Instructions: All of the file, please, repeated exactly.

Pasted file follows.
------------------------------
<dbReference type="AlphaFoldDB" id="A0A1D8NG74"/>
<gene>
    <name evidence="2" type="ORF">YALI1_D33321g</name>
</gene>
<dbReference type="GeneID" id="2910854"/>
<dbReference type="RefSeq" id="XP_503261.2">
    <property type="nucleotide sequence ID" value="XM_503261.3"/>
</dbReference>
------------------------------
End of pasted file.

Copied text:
<dbReference type="AlphaFoldDB" id="A0A1D8NG74"/>
<gene>
    <name evidence="2" type="ORF">YALI1_D33321g</name>
</gene>
<dbReference type="GeneID" id="2910854"/>
<dbReference type="RefSeq" id="XP_503261.2">
    <property type="nucleotide sequence ID" value="XM_503261.3"/>
</dbReference>